1739. Saturday12th December. After the declaration of war with Spain Council Orders were issued for augmenting the land forces, and also for forming six Regiments of Marines, each to consist of ten companies of seventy privates in each company, and to be commanded by 1st Colonel Edward Wolfe from the 3rd Foot Guards, 2nd Colonel W. Robinson from Handasyd's 22nd Regiment, 3rd Colonel Andrew Lowther from the 2nd Foot Guards, 4th, Colonel John Wynyard, from Tyrrell's Regiment; 5th Colonel Charles Douglas from Howard's Regiment, 6th Colonel Lucius Ducic Moreton, from the 3rd Foot Guards. In order to facilitate the speedy formation of these Corps, and to render them effective, five men from each company of the Regiments of foot-guards were appointed Sergeants and Corporals, and further that they might be rapidly completed, a bounty of thirty shillings per man was allowed to 1800 men who volunteered from the Regiments of Infantry to the Marine Corps by these energies, the whole of the Marine Regiments were soon raised and disciplined. On the prospect of the commencement of hostilities Admiral Vernon had sailed for Jamaica, where he arrived in October 1739, with a fleet of five ships, having 200 Marines on board, and proceeded to Porto Bello, the destined object of his attack, which was at that time the greater part for the wealthy commerce of Chili and Peru, the attempt was fraught with many difficulties.

1739. Upon the repetition of Spanish cruelties and aggression towards the industrious and defenceless subjects of Britain, that the system of Marine Regiments was renewed. The sword was again drawn upon the 19th October of that year, and an Order of Council of the 12th December, determined upon the immediate levy of six of this description. The Colonels who were nominated to command them was, 1. Edward Wolfe esq. from the 3rd Foot Guards. 2. William Robinson esq. Lieutenant Colonel from Handyside's Regiment of Foot. 3. Anthony Lowther esq. from 2nd. Foot Guards. 4. John Wynyard esq. from Colonel Tyrrel's Regiment of Foot. 5. Charles Douglas esq. from Colonel Howard's Regiment of Foot. 6. Lewis Ducie Morton esq. from the 3rd Foot Guards.

1740. January. The six Regiments raised in late 1739 received an effective augmentation of 2,640 men.

1740. An additional Regiment, of four Battalions, was authorised to be raised in America, and the Royal Standard was erected at New York. The field officers and subalterns were appointed by the King, and the captains of companies were nominated by the American provinces. Colonel Spotswood of Virginia, was appointed over all Colonel Commandant. It was believed that the natives of that continent, knowing the area and climate were better for service than Europeans. Their uniform was cumblet coats, brown linen waistcoats, and canvas trousers. This regiment, which was afterwards commanded by Colonel Gooche, was considered as the forty-third Regiment of infantry of the line.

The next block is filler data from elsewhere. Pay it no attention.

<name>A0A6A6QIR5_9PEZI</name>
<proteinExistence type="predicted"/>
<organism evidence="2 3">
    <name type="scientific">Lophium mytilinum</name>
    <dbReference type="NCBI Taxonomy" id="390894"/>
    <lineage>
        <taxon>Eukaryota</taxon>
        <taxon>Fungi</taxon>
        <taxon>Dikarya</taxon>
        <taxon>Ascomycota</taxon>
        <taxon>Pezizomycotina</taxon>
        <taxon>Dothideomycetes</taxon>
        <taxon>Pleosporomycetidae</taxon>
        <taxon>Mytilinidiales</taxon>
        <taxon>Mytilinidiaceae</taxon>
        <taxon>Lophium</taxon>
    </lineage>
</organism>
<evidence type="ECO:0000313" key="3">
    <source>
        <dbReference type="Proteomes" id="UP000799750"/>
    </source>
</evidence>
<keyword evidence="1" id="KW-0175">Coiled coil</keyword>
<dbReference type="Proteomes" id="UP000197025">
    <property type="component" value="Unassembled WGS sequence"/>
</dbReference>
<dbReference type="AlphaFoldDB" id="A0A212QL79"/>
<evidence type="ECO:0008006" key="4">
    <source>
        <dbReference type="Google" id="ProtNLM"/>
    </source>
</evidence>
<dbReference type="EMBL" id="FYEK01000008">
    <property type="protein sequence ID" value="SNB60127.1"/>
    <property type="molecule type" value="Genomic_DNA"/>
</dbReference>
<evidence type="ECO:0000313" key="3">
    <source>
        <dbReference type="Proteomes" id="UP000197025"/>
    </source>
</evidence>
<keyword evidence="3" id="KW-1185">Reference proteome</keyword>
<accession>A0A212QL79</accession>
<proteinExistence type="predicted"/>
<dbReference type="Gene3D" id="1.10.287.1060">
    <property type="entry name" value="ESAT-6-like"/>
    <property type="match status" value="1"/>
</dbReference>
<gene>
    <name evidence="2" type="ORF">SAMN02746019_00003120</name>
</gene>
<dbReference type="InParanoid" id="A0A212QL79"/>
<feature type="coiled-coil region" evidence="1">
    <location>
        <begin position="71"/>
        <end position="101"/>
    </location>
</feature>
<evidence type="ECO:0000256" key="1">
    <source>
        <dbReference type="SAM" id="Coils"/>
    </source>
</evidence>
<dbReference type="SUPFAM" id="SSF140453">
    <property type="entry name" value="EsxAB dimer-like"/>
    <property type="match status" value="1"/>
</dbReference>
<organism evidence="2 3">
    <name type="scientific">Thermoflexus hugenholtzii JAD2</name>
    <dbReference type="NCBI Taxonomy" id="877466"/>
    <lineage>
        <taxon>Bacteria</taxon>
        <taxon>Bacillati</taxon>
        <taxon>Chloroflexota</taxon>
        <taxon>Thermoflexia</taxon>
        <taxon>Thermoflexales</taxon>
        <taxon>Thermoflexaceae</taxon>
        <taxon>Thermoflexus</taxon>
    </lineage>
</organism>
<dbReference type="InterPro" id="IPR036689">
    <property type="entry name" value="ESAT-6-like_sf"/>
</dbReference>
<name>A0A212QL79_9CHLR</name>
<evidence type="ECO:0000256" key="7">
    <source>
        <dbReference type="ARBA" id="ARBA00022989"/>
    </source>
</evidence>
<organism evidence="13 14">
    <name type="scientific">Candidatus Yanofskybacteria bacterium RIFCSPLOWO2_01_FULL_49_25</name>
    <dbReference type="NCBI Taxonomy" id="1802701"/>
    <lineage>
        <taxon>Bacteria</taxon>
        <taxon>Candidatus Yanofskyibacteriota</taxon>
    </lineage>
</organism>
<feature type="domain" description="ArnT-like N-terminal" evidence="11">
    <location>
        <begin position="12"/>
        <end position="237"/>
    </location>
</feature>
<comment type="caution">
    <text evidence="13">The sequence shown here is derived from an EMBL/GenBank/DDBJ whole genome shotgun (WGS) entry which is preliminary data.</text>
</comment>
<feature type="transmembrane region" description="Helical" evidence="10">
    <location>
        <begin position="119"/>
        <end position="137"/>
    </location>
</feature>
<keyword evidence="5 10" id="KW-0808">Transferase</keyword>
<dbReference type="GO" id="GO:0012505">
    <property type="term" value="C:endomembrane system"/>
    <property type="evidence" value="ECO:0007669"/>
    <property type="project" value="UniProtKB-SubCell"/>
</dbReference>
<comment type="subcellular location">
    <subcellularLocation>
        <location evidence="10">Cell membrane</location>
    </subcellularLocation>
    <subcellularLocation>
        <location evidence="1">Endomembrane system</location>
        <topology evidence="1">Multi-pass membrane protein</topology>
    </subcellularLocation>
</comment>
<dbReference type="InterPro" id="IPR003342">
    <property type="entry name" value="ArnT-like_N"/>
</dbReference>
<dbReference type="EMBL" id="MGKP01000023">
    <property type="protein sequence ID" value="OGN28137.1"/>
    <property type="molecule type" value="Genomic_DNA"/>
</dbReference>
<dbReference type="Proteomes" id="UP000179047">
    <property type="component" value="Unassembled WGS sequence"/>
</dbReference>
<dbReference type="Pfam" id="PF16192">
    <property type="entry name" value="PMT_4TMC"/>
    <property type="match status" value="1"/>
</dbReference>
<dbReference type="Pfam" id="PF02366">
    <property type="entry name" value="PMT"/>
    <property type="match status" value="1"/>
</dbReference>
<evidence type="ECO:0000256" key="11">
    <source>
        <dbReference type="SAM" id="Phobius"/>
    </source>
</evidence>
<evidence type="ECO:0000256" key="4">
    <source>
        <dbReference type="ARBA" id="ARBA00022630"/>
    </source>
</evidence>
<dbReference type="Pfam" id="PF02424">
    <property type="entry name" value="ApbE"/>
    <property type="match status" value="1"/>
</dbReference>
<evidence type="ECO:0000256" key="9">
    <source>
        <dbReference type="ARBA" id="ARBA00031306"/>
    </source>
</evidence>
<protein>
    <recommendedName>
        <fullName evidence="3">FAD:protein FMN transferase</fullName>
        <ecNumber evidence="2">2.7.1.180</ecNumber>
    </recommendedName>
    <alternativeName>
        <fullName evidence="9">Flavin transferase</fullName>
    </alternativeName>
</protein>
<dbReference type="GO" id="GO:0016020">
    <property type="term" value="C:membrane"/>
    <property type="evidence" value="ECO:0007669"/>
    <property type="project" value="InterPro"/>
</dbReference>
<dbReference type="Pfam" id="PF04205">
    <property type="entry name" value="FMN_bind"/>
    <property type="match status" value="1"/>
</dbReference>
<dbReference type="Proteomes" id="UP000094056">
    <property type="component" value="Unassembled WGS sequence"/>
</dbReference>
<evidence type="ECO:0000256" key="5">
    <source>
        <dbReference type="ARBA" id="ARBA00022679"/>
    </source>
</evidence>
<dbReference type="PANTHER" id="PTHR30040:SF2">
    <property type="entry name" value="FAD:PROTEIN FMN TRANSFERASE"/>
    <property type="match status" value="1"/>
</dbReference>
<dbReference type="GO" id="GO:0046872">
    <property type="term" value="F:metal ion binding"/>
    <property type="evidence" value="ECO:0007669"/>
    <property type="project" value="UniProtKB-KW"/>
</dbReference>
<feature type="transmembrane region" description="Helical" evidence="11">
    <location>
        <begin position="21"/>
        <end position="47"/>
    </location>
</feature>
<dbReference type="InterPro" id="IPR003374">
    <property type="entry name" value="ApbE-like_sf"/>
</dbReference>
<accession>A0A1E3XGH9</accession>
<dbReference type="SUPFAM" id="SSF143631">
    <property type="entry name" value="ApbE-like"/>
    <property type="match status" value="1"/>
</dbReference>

1740.February. The town of Carthagena being the capital of an extensive and wealthy province in Terra Firma in South America was bombarded, and an attack was made upon a fort situate upon the mouth of a river of that name a little to the north-west of the Gulf of Darien. The latter surrendered, after a sharp contest, on Thursday 24th March, when the castle, situated on a rock, and the custom-house under its protection, were demolished and burnt to the ground.

1740. Sunday 6th - 9th March. Vernon bombarded Cartagena.

1740. Monday 18th April. HMS Lennox and consorts capture Princesa.

1740. June. Unsuccessful attempt on St. Augustine.

1740. Sunday 18th September. The departure of HMS Anson on voyage of circumnavigation.

1740. October. A large number of ships of war assembled at Spithead under the Command of Rear Admiral Sir Chalaoner Ogle, along with a large land force consisting of Harrison’s 15th Regiment. Wentworth’s 24th Regiment and part of Cavendish’s 34th Regiment was collected in the Isle of White and held in readiness with six Regiments of Marines to be embarked for service under the orders of General Lord Cathcart, a nobleman of approved courage and experience. The fleet with a British armament consisting of one hundred and seventy ships sailed from St. Helen’s heading for Jamaica. However, its progress was badly affected by server bad weather in the Bay of Biscay, the fleet was dispersed. The greater part of the vessels sort refuge by anchoring at the neutral island of Dominica, in order to obtain a supply of wood and water.

1740. Friday 16th December - 18th October 1748. The War of the Austrian Succession involved most of the European countries over the question of Maria Theresa's succession to the realms of the House of Habsburg. The war included King George's War in North America, the War of Jenkins' Ear, the First Carnatic War in India, and the First and Second Silesian Wars. It was fought between Britain, Austria and the Dutch Republic against. France and Germany. The war ended with the Treaty of Aix-la-Chapelle signed in 1748.